“The series ‘HPI’ has a fine and demanding humor”: Belgian Bérangère McNeese lifts the veil on season 4 of the police comedy with a historic record

“The series ‘HPI’ has a fine and demanding humor”: Belgian Bérangère McNeese lifts the veil on season 4 of the police comedy with a historic record
“The series ‘HPI’ has a fine and demanding humor”: Belgian Bérangère McNeese lifts the veil on season 4 of the police comedy with a historic record

Interpreter of the character of Daphné Forestier, police officer specializing in administrative research, the Belgian Bérangère McNeese (Good people) lifts the veil on this fourth season which already promises to be colorful. “The fact that Morgane does not know who the father of her child is will put a little “dawa” everywhere. Everyone will wonder where their place is following Morgane’s return.”, explains the actress who adds that there will be a real “redistribution of cards” within the group of characters.

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Daphne’s character seems to be the complete opposite of Morgane’s…

Totally, but she learns a lot from contact with Morgane. At first, she had a knee-jerk reaction to his anarchic and anti-system side because it all reassured her. But, at the same time, she sees that Morgane is brilliant and knows how to solve cases. She therefore develops a form of fascination for this woman whom she did not know how to see at first.

Do you ever find yourself in the character of Daphne?

Not a lot. Daphne is a very litigious woman. She likes order. What I like about this character is that as the seasons go by, he evolves a lot and becomes more and more whimsical. It has, for example, a whole mystical side. She is passionate about horoscopes. We develop our grain of madness. And there, I find myself there more.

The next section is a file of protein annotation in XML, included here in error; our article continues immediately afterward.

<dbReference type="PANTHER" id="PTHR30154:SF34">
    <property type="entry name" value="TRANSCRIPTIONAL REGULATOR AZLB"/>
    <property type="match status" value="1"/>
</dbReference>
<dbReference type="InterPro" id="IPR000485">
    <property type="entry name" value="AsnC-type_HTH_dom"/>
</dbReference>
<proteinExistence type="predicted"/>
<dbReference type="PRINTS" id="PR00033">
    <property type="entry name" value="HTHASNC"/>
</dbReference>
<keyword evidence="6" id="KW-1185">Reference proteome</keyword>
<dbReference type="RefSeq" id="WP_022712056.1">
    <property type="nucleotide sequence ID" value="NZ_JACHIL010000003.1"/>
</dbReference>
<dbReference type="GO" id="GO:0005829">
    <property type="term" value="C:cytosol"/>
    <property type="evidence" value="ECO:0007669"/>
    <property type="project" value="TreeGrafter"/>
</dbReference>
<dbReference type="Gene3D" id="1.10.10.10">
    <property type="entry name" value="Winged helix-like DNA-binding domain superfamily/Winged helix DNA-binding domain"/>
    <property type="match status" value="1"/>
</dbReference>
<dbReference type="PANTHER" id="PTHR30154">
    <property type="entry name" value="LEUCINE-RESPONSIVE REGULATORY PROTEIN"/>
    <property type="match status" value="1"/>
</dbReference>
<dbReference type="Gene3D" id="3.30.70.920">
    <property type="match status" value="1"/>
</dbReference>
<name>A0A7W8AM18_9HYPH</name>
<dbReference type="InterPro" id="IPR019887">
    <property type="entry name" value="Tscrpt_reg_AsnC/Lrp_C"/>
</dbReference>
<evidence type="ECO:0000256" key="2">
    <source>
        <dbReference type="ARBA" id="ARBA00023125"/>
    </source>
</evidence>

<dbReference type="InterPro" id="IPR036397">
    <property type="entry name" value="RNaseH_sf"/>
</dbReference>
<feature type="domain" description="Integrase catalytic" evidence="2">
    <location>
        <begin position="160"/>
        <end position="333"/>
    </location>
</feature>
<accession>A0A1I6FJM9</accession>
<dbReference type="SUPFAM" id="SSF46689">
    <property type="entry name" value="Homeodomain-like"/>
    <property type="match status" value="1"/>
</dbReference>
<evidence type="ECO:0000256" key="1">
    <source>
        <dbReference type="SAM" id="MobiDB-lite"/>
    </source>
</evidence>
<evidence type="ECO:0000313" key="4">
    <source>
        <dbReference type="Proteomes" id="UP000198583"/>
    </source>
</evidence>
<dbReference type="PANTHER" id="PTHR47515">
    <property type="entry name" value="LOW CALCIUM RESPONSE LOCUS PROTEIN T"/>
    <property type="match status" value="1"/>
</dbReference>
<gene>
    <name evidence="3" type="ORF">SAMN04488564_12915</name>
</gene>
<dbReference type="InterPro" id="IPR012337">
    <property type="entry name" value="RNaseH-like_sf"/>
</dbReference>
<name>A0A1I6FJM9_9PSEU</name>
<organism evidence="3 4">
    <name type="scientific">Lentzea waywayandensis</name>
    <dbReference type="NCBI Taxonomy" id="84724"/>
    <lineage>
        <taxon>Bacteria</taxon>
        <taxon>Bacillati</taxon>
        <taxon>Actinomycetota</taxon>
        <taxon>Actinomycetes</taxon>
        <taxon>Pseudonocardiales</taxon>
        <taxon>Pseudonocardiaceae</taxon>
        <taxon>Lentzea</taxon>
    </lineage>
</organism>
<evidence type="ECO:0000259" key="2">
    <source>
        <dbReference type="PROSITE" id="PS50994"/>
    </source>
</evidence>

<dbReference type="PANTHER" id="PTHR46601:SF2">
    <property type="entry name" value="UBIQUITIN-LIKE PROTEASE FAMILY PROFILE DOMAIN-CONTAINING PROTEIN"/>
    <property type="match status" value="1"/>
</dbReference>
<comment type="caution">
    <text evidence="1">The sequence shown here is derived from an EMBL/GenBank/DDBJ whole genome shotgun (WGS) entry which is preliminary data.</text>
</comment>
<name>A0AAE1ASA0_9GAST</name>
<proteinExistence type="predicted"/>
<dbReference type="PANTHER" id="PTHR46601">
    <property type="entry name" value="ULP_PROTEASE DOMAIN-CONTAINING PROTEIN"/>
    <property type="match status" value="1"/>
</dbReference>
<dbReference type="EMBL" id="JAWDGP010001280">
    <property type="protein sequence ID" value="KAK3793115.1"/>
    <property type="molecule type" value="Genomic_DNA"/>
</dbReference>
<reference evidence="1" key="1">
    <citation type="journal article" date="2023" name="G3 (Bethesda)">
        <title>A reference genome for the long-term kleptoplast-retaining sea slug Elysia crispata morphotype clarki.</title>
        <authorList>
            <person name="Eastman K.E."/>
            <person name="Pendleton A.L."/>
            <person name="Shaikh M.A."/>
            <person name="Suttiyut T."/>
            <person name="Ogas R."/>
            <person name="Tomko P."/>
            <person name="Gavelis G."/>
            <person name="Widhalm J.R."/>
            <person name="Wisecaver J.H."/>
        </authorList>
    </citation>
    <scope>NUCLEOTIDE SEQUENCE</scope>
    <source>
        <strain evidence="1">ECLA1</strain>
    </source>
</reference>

What do you think makes the series successful?

It is a mixture of this anti-system character with his values ​​which are not necessarily those established by law. It all fits well with the times. You don’t see that in other series. Police comedy is very developed in the United States but much less in France. I think that’s what makes the difference. It’s a genre we’re not used to seeing here. Then, this series has a fine and demanding humor. She doesn’t look down on the public.

Does the success of the first seasons put pressure on you to always do better?

It’s a highly anticipated and widely followed series so, yes, there is a form of pressure, but we are lucky that it worked well from the start even though we were given a lot of freedom. As we move forward, we continue to keep this freedom. So, we’re having fun.

Do you manage to keep your seriousness on set?

No not at all. (laughs) But, at the same time, we manage to have a certain discipline because we are professional and filming is tiring.

What does it represent HPI in your career?

I think there is a before and after because it’s rare in an actress’ career to participate in a project that has broken historical audience records. But, I remain very attached to my freedom. I’m part of the cast ofHPI but, at the same time, I continue to act in other fictions and to direct (she has just finished her first feature film and notably directed several episodes of the Baraki series, Editor’s note.).”

You were born in Belgium but your father is American. Have you ever thought about trying your luck in the United States?

It was the option I had when I turned 18. Either I continued my acting job in Paris, or I left for Los Angeles. As I love French cinema and I had already filmed in France, I decided to stay there. I also find the European film industry much richer and multicultural than the American one.

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